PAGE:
Edward Scicluna says he is leaving the finance ministry satisfied that he has achieved economic well-being through economic growth, a reduction in poverty and the maintenance of stable finances.

The government on Thursday announced he was stepping down and would be appointed governor of the Central Bank of Mata instead. His appointment was  cleared by the European Central Bank (ECB) since his new position gives him a seat on the ECB’s decision-making body, known as the general council.

Replying to questions by Times of Malta via e-mail, Scicluna said he looked  forward to joining the ECB’s governing council where he has a number of friends with whom had worked closely in the past including both the ECB president Christine Lagarde and ECB vice president Luis de Guindos.

Scicluna said he will be resigning as finance minister on the same day his successor, Clyde Caruana, is sworn in.

Looking back on his time in the political arena, Scicluna said the purpose of spending his retirement years in politics was primarily to help the then Labour opposition build a credible, electable party.

Scicluna said the second objective was to successfully deliver, once elected, what the people desire most, namely economic well-being through economic growth, a reduction in poverty and the maintenance of stable finances. “I think I can confidently say this has been achieved. The COVID-19 pandemic brought to the fore the preparedness of the economy to meet the crises with enough reserves to face such uncertainty, and loss of revenues for all.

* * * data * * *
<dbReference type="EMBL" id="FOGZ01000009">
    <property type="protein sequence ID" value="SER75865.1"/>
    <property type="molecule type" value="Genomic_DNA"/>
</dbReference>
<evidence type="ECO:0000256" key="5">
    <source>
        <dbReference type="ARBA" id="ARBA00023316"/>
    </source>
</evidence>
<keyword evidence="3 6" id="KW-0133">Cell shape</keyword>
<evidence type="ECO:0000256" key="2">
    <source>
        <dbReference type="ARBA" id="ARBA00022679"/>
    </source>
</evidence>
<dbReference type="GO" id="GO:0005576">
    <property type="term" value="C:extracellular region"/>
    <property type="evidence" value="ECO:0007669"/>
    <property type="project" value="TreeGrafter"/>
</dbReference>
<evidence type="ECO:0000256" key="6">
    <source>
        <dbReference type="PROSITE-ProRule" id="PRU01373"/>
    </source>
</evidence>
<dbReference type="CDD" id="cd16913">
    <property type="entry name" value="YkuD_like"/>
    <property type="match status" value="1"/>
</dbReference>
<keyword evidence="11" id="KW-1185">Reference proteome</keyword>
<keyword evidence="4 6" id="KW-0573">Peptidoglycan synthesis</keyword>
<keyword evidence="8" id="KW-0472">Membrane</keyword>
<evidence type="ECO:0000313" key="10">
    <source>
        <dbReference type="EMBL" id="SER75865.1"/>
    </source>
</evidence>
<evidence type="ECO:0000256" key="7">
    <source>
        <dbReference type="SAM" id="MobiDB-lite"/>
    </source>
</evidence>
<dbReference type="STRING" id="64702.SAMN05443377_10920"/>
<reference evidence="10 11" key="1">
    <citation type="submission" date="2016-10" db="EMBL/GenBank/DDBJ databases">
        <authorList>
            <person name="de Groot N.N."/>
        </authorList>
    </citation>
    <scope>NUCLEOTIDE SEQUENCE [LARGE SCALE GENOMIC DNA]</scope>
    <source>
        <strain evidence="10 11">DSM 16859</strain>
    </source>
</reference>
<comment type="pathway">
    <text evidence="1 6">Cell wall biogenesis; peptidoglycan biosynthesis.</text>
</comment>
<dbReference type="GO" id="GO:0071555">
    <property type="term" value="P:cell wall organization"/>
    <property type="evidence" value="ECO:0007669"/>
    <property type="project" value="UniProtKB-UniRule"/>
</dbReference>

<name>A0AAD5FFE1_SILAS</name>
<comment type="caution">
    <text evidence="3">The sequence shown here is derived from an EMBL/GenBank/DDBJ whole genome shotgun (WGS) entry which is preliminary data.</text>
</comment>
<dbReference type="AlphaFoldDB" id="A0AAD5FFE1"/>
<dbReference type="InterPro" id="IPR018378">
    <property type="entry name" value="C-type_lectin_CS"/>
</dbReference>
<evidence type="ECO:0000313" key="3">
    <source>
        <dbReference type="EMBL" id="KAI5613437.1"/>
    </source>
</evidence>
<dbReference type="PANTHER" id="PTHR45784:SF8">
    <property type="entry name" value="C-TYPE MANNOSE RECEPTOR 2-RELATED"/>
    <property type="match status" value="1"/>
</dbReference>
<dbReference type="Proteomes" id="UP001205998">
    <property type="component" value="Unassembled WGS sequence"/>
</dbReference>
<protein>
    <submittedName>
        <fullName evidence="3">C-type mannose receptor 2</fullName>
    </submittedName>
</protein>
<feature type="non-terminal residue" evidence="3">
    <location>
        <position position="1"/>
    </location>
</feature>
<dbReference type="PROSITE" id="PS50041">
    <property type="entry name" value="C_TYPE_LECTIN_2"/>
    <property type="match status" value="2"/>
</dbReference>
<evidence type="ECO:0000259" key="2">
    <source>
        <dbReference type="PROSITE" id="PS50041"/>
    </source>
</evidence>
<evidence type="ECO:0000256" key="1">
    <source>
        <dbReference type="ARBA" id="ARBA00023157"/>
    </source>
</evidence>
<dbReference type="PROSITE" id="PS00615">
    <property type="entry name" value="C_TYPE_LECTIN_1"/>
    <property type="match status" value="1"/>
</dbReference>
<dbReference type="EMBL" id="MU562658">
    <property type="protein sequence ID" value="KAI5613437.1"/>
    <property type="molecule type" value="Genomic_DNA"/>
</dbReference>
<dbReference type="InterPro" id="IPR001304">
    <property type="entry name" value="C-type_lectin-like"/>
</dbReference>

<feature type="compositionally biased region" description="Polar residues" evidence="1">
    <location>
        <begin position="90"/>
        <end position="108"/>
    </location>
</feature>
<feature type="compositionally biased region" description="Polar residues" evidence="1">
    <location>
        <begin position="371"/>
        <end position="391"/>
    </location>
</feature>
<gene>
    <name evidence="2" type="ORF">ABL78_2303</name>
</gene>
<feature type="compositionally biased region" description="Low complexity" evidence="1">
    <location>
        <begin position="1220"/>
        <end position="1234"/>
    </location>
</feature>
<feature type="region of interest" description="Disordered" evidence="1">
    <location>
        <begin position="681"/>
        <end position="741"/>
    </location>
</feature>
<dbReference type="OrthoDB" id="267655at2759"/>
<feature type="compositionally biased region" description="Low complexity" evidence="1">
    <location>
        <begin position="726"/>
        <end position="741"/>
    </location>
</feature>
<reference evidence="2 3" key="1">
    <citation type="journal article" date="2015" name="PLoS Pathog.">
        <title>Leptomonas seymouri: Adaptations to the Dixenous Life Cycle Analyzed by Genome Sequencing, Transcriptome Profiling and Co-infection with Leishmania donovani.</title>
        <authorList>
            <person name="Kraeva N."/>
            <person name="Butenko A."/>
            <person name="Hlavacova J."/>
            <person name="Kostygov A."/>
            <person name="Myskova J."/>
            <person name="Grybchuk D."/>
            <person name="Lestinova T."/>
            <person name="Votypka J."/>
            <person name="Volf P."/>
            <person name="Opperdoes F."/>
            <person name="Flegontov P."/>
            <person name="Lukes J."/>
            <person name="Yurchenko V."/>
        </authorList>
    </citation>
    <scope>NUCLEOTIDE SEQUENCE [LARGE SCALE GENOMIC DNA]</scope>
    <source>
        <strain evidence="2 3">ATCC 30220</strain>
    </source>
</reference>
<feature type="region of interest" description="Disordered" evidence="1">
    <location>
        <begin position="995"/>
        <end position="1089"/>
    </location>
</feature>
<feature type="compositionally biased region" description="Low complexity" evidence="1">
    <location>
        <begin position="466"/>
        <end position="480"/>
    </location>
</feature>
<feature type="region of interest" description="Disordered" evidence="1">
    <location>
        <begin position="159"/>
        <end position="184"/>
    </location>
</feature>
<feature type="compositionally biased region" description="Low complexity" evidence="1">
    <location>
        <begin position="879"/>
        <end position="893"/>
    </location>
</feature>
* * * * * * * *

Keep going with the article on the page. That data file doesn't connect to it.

The COVID-19 pandemic brought to the fore the preparedness of the economy to meet the crises

“Each successive budget, nine of them, brought their own highs since they continued to build one block after another the economic structure we have today.”

Asked about the lows of his time as finance minister, Scicluna highlighted political divisiveness, hatred and hard words which developed over “the last couple of years”.

“There are many factors to which both sides of the political divide contributed to get to this state of affairs.

“I think level-headed people in leading organisations should help narrow this chasm rather than take sides.

“We need to feel as one country. We need to agree on certain things. But we have to say it aloud,” Scicluna said.

Scicluna said he would do his part in his new job too.

“When I was chairman of the MFSA under both administrations, I always kept an open channel with both the finance minister and shadow finance minister in the area of financial services. Many financial service providers remember this and I am sure they yearn for this state of affairs to return,” Scicluna said.

Scicluna has long received flak for remaining silent in public in the face of multiple high-level corruption scandals under former prime minister Joseph Muscat.

The outgoing minister is in the crosshairs of a magisterial inquiry requested by rule of law NGO Repubblika into the Vitals Global Healthcare scandal, which saw the operation of three public hospitals being handed to unknown operators who have since cut their losses and left the country.

Scicluna admitted to the existence of a “kitchen cabinet” that ran the Muscat government when testifying before the public inquiry into journalist Daphne Caruana Galizia’s assassination last August.

He said he was not part of this “inner core”, which included Muscat’s right-hand man Keith Schembri, along with former minister Konrad Mizzi.

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